What streets of mountain steps are these, stretching tall to the aluminum-sided fortresses of the Bronx; heights from which a sleepy Sunday neighborhood huddles for warmth; where strangers pass by below, with a careless glance up the pedestrian ramparts, to us, visitors from snaking express lines. Mute breezes make tears flow. The camera clicks this world into digital view, and we must descend, to roam, up and down asphalt precipices, one tenement block to the next.
The wide trench of the Metro North commuter line, this steel-and-concrete river through urban frontier, cuts in front of us. Down, over there, there is a pedestrian walkway to cross, but a series of sudden sounds pierce the calm: a woman, up an anonymous flight, in a building of greater greater-New York anonymity, screams and preaches, curses and accuses, her feminine voice bellowing. There is nothing to record of her words, but her yelling sounds, and we cross to E 183 Street.
In sight is Arthur Avenue, famous Italian-American strip. But on the corner, at 187 Street, a squat old woman, in raspy tone, recounts personal histories at length into a handheld recorder. Something of growing; something obsessive about the 1970s. Beyond her, Arthur Avenue pompously provides a neighborhood transition: things are neat, painted, orderly, quiet, for sale. There’s a Zagat rating in a few windows. On a building wall we see street art that fascinates us for the novelty of its symbols. On a red shield, a fearless, black, two-headed eagle, comically punctuated by the portrait of a man in a tuxedo. All this beside a commanding picture of Christ with a fiery heart. Farther down the avenue a majority of restaurants and bodegas bear the double-headed eagle insignia. And here’s how we discover that it’s tied to Albania: beside a double-headed eagle, a shop’s banner reads “DARDANIA (European Mini Market) Albania, foods, CD’s, DVD, VHS.” So Italian Arthur Ave has gone Albanian. Then that’s what we’ll eat; we step into Gurra Café. We order the combination plate, with three different kinds of sausages and a bowl of warm goat cheese for dipping. Albanian music videos, esoteric impersonations of American pop Hip Hop, bump and bump. The waiter treats us with such deference I almost feel guilty. With toothpicks in our teeth, we hit the street. An old Fiat mysteriously guards an Italian business. Pedestrians eye it cautiously.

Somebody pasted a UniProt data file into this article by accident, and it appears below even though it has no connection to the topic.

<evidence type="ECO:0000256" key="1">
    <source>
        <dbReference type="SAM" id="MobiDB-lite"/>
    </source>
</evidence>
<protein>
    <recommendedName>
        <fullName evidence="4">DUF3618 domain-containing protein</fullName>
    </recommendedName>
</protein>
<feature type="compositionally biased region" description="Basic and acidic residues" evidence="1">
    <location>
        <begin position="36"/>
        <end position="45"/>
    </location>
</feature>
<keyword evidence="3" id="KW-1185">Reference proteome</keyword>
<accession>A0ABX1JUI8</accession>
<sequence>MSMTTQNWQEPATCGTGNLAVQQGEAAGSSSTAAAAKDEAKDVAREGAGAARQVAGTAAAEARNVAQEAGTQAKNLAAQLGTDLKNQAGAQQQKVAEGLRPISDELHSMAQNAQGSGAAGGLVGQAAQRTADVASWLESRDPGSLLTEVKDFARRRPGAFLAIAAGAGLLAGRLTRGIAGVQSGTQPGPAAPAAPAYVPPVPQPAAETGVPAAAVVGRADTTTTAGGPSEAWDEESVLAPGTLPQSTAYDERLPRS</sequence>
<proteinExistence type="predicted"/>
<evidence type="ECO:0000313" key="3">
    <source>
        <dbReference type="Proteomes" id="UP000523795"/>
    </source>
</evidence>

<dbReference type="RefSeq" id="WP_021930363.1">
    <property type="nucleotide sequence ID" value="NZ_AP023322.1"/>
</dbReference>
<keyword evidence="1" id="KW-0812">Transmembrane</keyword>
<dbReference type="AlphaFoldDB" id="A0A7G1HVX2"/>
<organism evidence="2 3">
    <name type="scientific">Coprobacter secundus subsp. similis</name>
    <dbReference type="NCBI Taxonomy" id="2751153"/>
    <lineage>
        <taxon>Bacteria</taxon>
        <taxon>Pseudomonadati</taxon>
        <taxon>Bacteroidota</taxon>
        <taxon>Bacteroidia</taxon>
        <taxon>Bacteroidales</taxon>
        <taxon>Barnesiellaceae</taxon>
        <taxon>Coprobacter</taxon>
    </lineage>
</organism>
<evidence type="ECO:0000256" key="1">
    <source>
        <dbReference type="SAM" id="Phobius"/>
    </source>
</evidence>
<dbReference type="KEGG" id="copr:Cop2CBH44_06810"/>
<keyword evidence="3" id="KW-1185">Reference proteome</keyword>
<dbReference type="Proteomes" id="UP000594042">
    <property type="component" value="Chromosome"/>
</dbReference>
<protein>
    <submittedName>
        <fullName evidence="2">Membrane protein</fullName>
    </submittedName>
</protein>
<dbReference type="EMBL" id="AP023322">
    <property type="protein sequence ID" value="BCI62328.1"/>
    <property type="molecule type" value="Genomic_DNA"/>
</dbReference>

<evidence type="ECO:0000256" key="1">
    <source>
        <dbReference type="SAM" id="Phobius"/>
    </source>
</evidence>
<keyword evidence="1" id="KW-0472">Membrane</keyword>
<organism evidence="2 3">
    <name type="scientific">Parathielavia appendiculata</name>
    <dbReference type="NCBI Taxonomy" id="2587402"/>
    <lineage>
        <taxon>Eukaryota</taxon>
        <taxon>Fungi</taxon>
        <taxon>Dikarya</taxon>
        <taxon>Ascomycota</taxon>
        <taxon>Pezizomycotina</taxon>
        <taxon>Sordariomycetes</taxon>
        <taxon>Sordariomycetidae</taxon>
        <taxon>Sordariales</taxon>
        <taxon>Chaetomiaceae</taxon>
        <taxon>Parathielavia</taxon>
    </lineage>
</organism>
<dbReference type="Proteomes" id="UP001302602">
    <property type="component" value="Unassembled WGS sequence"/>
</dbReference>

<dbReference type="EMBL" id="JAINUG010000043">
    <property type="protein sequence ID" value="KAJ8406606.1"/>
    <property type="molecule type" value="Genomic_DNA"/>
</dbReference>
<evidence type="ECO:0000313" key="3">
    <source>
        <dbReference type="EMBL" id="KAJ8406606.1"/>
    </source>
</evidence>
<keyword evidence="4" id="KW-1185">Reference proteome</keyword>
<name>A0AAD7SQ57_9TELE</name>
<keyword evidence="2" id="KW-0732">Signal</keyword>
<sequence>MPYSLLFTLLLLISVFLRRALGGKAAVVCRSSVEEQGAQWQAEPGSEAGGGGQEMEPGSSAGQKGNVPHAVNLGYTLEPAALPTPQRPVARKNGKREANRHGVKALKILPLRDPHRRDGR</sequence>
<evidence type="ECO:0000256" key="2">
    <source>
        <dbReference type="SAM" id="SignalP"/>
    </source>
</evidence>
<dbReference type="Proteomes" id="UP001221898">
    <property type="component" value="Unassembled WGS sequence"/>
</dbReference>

Wandering proves bouts of neighborhood bleakness. Like its unpredictable topography—here steep, there a gradual climb—the area’s streets can on one stretch be neat, clipped, and facades carefully painted, and around the next corner a whole floor’s windows could be smashed out, the bars blocking them twisted in spasms. Down one of these warped blocks, a statue of the Virgin Mary blesses a green front yard; folk-art canvases adorn the porch next door. Two pleasant properties on a barbed-wire stretch. All expectations dashed, thrown aside, irrelevant: In Belmont, we exert a prejudicial attitude that faces contradictions on every block. What we thought was not; and what we see is always new.
Then there’s Dorothea Place, of granite-brick pavement, a haven side alley with grander homes. And dead end at the top of a cobble-stoned hill. A man wanders into a home, his shoulders hunched, not a look to us who trespass. For Dorothea Place’s stone paving is a resident’s treasure, and we are strangers on a strange mountain.
A cramped arboretum comes up on the left. There’s a sign: “Fordham-Bedford Lot Busters Community Garden.” Here narrow paths wind through autumn colors, a speck in the concrete Bronx maze.
“Hello,” a woman says. She is old; the leathery skin on her face tight and proud.
We ask about the garden.
“It’s community-owned; this can’t be shut down by the city,” she says.
The woman teaches arts and crafts to neighborhood kids, in the gazebo over there. Right now she is working on a drawing of these trees during high autumn, “so I don’t begin to forget the colors,” she says.
She points out a 150-year-old willow. She says of it, “In the summer it stretches out to the sun, and covers this whole garden. Now it’s cold. It sags like that all winter.”
Down the commercial strip of E Fordham Rd to the Grand Concourse. Stores here sell everything at every price all the time to everybody. The streets teem with hurrying weekend shoppers. Barber shops are full; jean stores blast music on boom boxes; pizza parlors are packed like rush-hour subways; traffic roars; the Metro North chugs in its trench; street vendors shout; the smoke of burning hot dogs fills the air; the elevated 4 line rumbles, and that’s the train we take through the Bronx, over the Harlem River, through Manhattan, south, south, to another of these United Boroughs.